Difference between revisions of "1970 IMO Problems/Problem 6"

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==Solution==
 
==Solution==
At most 3 of the triangles formed by 4 points can be acute. It follows that at most 7 out of the 10 triangles formed by any 5 points can be acute. For given 10 points, the maximum no. of acute triangles is: the no. of subsets of 4 points x 3/the no. of subsets of 4 points containing 3 given points. The total no. of triangles is the same expression with the first 3 replaced by 4. Hence at most 3/4 of the 10, or 7.5, can be acute, and hence at most 7 can be acute.
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At most <math>3</math> of the triangles formed by <math>4</math> points can be acute. It follows that at most <math>7</math> out of the <math>10</math> triangles formed by any <math>5</math> points can be acute. For given <math>10</math> points, the maximum number of acute triangles is: the number of subsets of <math>4</math> points times <math>\frac{3}{\text{the number of subsets of 4 points containing 3 given points}}</math>. The total number of triangles is the same expression with the first <math>3</math> replaced by <math>4</math>. Hence at most <math>\frac{3}{4}</math> of the <math>10</math>, or <math>7.5</math>, can be acute, and hence at most <math></math>7 can be acute.
The same argument now extends the result to 100 points. The maximum number of acute triangles formed by 100 points is: the no. of subsets of 5 points x 7/the no. of subsets of 5 points containing 3 given points. The total no. of triangles is the same expression with 7 replaced by 10. Hence at most 7/10 of the triangles are acute.
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The same argument now extends the result to <math>100</math> points. The maximum number of acute triangles formed by <math>100</math> points is: the number of subsets of <math>5</math> points times <math>\frac{7}{\text{the number of subsets of 5 points containing 3 given points}}</math>. The total number of triangles is the same expression with <math>7</math> replaced by <math>10</math>. Hence at most <math>\frac{7}{10}</math> of the triangles are acute.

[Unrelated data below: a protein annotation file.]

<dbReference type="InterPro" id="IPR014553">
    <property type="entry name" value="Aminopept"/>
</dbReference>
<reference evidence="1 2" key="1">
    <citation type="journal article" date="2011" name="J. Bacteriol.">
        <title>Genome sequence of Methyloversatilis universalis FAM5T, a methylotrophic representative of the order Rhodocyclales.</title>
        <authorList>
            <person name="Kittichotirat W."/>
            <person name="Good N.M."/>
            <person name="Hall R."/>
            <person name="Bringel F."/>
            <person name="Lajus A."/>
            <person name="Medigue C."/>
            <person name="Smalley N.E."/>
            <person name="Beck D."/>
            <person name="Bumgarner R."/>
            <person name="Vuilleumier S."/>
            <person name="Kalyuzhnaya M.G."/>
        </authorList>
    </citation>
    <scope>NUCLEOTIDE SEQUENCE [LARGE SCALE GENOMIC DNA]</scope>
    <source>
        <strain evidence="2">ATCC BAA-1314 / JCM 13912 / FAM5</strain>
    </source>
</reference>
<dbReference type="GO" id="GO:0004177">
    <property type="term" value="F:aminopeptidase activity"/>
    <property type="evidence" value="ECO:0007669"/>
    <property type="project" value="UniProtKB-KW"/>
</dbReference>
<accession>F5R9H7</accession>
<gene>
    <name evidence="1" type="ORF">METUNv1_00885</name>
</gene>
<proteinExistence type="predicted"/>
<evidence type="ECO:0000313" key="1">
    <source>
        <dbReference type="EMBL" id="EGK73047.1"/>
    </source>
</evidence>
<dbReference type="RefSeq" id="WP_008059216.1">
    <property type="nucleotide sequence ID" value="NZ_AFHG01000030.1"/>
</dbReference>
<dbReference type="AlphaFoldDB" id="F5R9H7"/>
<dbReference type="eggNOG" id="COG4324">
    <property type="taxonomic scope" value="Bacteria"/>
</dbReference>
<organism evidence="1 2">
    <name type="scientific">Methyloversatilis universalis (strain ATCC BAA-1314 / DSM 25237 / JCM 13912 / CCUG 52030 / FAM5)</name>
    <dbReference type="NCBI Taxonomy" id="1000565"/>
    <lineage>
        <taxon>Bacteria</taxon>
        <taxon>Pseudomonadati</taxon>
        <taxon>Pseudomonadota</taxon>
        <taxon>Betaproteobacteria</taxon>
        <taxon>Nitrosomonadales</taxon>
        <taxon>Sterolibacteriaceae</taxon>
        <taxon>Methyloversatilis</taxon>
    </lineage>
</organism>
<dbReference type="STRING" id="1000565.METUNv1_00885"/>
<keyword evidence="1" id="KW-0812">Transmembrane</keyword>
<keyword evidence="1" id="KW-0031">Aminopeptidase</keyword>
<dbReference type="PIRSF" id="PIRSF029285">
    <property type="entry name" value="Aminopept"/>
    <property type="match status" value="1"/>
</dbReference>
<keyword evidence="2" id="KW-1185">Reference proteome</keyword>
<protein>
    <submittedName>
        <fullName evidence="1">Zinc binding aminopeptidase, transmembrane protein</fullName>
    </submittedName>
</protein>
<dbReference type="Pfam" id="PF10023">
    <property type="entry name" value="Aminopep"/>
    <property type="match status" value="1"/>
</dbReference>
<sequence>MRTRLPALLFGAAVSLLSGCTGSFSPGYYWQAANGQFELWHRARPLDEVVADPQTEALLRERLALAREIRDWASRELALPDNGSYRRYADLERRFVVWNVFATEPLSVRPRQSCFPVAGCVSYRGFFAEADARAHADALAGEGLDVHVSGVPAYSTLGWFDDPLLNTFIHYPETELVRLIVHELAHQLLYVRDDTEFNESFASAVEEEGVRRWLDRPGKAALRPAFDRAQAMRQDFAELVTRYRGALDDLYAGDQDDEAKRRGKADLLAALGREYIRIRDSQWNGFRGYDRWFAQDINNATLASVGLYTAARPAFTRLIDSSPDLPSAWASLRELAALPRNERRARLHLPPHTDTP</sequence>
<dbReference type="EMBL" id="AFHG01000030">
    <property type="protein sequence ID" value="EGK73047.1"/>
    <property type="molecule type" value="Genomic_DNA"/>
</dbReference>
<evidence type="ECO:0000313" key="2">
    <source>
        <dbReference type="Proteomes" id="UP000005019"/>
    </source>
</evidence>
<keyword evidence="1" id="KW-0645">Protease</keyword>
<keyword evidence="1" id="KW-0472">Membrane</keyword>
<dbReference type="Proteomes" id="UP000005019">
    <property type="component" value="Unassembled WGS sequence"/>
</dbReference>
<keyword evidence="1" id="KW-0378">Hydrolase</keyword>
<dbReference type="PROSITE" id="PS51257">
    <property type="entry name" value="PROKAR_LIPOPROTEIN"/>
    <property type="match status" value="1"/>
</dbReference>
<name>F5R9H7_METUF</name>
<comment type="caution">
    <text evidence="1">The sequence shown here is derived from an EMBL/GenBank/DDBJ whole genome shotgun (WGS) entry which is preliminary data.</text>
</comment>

{{IMO box|year=1970|num-b=5|after=Last question}}
 
{{IMO box|year=1970|num-b=5|after=Last question}}
  
 
[[Category:Olympiad Geometry Problems]]
 
[[Category:Olympiad Geometry Problems]]

Revision as of 19:26, 14 July 2017

Problem

In a plane there are $100$ points, no three of which are collinear. Consider all possible triangles having these point as vertices. Prove that no more than $70 \%$ of these triangles are acute-angled.

Solution

At most $3$ of the triangles formed by $4$ points can be acute. It follows that at most $7$ out of the $10$ triangles formed by any $5$ points can be acute. For given $10$ points, the maximum number of acute triangles is: the number of subsets of $4$ points times $\frac{3}{\text{the number of subsets of 4 points containing 3 given points}}$. The total number of triangles is the same expression with the first $3$ replaced by $4$. Hence at most $\frac{3}{4}$ of the $10$, or $7.5$, can be acute, and hence at most $$ (Error compiling LaTeX. ! Missing $ inserted.)7 can be acute. The same argument now extends the result to $100$ points. The maximum number of acute triangles formed by $100$ points is: the number of subsets of $5$ points times $\frac{7}{\text{the number of subsets of 5 points containing 3 given points}}$. The total number of triangles is the same expression with $7$ replaced by $10$. Hence at most $\frac{7}{10}$ of the triangles are acute.

1970 IMO (Problems) • Resources
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